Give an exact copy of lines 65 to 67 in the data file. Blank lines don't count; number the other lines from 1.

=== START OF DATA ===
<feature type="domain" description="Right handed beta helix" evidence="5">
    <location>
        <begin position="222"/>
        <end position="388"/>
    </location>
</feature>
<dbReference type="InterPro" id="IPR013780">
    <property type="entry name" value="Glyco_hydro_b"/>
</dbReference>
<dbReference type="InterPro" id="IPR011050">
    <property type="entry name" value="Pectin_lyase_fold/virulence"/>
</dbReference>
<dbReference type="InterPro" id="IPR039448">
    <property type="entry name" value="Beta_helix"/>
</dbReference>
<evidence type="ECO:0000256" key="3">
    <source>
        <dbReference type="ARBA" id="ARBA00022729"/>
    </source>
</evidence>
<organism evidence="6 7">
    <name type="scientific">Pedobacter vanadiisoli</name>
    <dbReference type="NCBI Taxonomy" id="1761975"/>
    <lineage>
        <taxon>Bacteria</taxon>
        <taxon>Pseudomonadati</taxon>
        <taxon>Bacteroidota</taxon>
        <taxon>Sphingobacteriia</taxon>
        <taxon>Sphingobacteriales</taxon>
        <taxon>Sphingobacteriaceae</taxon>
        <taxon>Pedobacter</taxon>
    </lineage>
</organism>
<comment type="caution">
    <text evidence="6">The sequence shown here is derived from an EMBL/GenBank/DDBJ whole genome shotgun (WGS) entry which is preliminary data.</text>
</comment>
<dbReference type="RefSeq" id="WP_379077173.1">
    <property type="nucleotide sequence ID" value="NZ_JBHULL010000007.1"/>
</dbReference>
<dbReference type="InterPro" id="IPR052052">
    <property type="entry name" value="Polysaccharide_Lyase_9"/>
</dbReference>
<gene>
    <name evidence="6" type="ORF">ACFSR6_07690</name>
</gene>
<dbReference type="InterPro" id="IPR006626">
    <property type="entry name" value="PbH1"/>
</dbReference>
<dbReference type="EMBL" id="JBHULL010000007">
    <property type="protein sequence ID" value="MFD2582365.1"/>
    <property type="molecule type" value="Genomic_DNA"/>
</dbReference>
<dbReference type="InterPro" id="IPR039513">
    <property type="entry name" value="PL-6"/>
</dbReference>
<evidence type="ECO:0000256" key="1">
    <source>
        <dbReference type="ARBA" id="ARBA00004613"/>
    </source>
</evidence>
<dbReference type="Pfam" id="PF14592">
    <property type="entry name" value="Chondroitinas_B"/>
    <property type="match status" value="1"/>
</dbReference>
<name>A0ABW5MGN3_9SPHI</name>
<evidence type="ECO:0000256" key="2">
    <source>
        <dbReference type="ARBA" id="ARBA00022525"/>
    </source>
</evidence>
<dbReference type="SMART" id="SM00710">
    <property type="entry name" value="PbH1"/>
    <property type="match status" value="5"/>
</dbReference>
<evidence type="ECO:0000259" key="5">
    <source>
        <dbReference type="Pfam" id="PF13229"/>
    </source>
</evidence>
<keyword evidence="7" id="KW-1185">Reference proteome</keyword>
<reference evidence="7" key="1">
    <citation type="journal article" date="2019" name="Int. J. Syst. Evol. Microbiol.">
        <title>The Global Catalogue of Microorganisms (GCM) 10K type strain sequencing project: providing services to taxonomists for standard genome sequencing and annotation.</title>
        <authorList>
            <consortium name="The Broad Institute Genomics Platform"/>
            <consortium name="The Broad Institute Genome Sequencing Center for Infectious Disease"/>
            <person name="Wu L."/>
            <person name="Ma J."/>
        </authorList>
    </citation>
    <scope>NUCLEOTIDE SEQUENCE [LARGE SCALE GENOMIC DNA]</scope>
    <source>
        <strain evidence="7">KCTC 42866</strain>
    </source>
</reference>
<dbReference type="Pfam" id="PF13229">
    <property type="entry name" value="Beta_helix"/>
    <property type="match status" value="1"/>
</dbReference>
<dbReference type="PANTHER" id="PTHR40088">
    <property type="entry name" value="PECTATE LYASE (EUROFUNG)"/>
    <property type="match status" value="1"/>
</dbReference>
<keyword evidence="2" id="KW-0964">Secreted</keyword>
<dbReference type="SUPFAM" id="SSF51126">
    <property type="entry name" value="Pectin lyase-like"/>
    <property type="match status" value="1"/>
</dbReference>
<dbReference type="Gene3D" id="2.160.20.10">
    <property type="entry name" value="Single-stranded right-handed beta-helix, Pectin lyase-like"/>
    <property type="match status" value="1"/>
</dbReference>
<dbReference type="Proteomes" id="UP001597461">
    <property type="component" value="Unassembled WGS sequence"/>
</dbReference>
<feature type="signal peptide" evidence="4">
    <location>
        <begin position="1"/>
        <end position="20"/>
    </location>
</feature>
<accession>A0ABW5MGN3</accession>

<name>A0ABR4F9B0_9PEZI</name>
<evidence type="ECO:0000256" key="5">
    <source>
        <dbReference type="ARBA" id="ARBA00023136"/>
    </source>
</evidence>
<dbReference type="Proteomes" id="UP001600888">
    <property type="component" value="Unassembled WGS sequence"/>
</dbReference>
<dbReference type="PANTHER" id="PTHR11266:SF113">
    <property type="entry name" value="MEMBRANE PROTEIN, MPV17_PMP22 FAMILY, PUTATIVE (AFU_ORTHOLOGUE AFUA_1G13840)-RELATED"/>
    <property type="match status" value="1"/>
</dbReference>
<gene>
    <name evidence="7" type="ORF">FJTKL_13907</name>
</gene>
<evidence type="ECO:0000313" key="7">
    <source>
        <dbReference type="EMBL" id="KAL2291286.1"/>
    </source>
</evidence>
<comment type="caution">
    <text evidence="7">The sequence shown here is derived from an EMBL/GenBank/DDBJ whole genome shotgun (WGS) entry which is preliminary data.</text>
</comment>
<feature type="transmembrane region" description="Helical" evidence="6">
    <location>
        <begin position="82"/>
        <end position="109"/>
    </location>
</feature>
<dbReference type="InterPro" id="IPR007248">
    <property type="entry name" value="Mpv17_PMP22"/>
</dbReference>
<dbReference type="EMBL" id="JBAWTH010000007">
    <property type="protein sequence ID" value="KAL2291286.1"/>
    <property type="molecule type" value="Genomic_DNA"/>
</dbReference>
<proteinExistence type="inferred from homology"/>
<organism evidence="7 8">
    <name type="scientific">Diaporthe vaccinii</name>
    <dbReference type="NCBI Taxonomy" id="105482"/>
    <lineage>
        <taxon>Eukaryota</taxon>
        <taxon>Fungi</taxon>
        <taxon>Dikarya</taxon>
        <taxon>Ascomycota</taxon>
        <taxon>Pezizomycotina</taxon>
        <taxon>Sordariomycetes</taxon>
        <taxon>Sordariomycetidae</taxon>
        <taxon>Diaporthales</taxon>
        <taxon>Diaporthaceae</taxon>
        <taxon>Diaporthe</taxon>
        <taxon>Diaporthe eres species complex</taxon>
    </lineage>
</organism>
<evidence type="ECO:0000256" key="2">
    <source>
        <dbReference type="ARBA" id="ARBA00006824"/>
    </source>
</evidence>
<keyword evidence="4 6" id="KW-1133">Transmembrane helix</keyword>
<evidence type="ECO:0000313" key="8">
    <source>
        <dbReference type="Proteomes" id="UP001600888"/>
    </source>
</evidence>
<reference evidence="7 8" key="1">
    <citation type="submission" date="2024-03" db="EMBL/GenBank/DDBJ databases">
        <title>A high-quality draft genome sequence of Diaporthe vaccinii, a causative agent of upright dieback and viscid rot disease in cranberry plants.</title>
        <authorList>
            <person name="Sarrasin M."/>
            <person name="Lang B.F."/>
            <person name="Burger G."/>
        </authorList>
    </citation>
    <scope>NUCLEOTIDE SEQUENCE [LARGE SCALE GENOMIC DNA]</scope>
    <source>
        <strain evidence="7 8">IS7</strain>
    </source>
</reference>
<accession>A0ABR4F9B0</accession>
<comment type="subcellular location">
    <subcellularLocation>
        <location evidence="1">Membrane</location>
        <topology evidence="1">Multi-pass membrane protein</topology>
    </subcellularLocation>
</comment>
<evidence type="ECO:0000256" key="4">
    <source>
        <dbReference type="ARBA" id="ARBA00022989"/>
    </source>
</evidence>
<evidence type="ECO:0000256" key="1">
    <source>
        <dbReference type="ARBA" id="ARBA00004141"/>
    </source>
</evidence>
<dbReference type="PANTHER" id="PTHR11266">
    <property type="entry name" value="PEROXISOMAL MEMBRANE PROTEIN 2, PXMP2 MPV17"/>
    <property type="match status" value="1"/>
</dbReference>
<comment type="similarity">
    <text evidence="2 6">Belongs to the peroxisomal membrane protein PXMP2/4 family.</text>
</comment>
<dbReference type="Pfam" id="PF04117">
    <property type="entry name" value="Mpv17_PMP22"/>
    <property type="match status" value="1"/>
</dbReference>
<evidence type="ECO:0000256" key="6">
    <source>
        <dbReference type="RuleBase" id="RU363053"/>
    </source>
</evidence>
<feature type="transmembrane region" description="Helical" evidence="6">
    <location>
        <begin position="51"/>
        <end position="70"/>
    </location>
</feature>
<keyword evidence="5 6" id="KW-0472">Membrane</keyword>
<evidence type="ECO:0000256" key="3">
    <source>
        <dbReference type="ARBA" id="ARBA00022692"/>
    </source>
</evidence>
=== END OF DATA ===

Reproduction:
<name>A0ABW5MGN3_9SPHI</name>
<evidence type="ECO:0000256" key="2">
    <source>